Hamilton argued that Paterson's plan provided no remedy. Small states like New Jersey and North Carolina, "not being commercial states and [only] contributing to the wealth of the commercial ones," could never meet proportional tax quotas as Randolph of Virginia had proposed. "They will and must fail in their duty, their example will be followed, and the Union itself will be dissolved." What, then, was to be done? The expense of a national government over so great an extent of land would be "formidable" unless the cost of state government diminished. He did not mean to shock public opinion but he favored "extinguishing" the state governments: "they are not necessary for any of the great purposes of commerce, revenue or agriculture." What would work better would be "district tribunals: corporations for local purposes." The "only difficulty of a serious nature" which he foresaw was in drawing public officials from the edges to the center of the national community. "Moderate wages" would only "be a bait to little demagogues." Hamilton's views "almost led him to despair," Madison noted, "that a republican government could be established over so great an extent." In his private opinion, Madison wrote of Hamilton, "he had no scruple in declaring, supported as he was by so many of the wise and good, that the British government was the best in the world." He dared to say this because, he said, he had seen a profound shift in public opinion as the members of Congress who were the most tenacious republicans were as loud as anyone in declaiming against "the vices of democracy." He agreed with Necker, the French finance minister, who viewed the British Parliament as "the only government in the world 'which unites public strength with individual security.'"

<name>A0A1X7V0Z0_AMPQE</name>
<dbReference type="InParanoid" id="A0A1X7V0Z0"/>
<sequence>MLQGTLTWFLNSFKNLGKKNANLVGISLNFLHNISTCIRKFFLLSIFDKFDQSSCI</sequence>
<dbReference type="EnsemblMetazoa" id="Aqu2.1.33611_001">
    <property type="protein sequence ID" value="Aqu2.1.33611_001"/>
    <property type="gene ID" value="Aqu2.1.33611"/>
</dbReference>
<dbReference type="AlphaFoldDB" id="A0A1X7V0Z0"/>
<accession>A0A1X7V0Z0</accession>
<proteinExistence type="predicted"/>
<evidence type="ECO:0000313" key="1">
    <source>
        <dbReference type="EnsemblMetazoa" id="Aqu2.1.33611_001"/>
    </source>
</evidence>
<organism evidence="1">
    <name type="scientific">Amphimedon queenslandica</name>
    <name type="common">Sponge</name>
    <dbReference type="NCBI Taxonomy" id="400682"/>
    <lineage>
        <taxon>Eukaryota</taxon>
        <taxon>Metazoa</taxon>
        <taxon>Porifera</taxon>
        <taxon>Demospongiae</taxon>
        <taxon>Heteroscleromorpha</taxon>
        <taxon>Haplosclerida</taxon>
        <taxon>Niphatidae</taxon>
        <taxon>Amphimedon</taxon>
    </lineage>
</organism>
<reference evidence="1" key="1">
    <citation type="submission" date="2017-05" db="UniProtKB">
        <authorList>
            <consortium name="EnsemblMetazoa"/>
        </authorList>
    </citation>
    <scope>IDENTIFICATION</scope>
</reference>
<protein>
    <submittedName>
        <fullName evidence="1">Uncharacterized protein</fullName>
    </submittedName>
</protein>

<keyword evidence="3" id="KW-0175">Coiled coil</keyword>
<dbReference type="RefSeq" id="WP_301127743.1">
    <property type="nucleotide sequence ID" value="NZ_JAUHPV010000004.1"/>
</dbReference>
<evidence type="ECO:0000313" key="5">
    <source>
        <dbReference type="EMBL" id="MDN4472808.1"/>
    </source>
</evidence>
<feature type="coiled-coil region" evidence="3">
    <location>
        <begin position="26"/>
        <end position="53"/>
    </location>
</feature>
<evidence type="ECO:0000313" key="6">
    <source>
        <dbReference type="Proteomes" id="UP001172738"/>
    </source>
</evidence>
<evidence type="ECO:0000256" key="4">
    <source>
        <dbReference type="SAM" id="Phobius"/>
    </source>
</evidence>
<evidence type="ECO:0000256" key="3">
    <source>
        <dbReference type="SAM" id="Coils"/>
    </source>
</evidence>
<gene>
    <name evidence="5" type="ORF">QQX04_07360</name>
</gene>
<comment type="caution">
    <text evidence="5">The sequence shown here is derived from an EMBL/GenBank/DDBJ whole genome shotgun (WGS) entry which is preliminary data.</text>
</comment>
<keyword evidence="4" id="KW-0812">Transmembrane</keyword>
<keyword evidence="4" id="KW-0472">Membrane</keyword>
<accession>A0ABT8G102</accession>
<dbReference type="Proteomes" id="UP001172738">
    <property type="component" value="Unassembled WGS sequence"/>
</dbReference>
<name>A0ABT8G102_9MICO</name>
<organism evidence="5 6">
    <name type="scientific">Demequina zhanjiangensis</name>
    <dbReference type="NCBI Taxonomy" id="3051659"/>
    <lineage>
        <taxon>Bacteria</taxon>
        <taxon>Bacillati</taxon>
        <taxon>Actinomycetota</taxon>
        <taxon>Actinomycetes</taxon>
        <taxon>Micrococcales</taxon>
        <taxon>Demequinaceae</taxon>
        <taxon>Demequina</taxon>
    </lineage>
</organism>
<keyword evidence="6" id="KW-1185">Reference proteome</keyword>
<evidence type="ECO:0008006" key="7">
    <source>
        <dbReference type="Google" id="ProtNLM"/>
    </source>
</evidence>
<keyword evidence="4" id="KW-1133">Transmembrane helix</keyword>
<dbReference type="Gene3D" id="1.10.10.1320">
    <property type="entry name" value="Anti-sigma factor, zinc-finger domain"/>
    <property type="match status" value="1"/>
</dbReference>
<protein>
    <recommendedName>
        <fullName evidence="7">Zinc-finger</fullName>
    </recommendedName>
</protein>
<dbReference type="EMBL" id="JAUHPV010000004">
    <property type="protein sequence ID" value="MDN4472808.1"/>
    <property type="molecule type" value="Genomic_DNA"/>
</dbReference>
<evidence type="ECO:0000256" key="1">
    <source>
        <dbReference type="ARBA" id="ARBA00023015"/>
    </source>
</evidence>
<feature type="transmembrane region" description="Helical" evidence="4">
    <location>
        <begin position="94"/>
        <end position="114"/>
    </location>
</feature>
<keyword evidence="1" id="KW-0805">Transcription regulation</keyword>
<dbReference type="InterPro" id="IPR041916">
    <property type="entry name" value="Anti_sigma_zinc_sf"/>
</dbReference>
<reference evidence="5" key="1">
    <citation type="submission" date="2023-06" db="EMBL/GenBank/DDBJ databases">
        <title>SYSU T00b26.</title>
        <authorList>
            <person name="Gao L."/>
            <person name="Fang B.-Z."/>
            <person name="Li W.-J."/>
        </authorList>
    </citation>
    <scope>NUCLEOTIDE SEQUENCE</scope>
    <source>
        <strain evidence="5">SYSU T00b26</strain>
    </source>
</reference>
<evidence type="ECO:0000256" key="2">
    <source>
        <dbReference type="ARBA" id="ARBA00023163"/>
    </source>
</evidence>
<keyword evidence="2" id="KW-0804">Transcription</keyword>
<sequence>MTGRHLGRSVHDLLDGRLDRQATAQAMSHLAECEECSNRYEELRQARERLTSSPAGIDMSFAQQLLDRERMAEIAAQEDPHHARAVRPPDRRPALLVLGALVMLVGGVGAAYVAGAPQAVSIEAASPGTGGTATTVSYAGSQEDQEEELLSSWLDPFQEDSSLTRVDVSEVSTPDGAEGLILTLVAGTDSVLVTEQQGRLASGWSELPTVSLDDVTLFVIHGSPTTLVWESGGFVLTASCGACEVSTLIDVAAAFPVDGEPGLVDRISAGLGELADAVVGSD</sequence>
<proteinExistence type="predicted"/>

Many in his audience reeling at such heresy in a Revolutionary council, Hamilton raced on:

In every community where industry is encouraged, there will be a division of it into the few and the many. Hence, separate interests will arise. There will be debtors and creditors. Give all power to the many, they will oppress the few. Give all power to the few, they will oppress the many. Both, therefore, ought to have power, that each may defend itself against the other.

Hamilton submitted "a sketch of his plan" to the Committee of the Whole, warning that "the people" outside the convention's walls would not adopt either the Virginia or the New Jersey plans. Hamilton said he saw the Union dissolving. "He seees evils in the states which must soon cure the people of their fondness for democracies," reported Madison.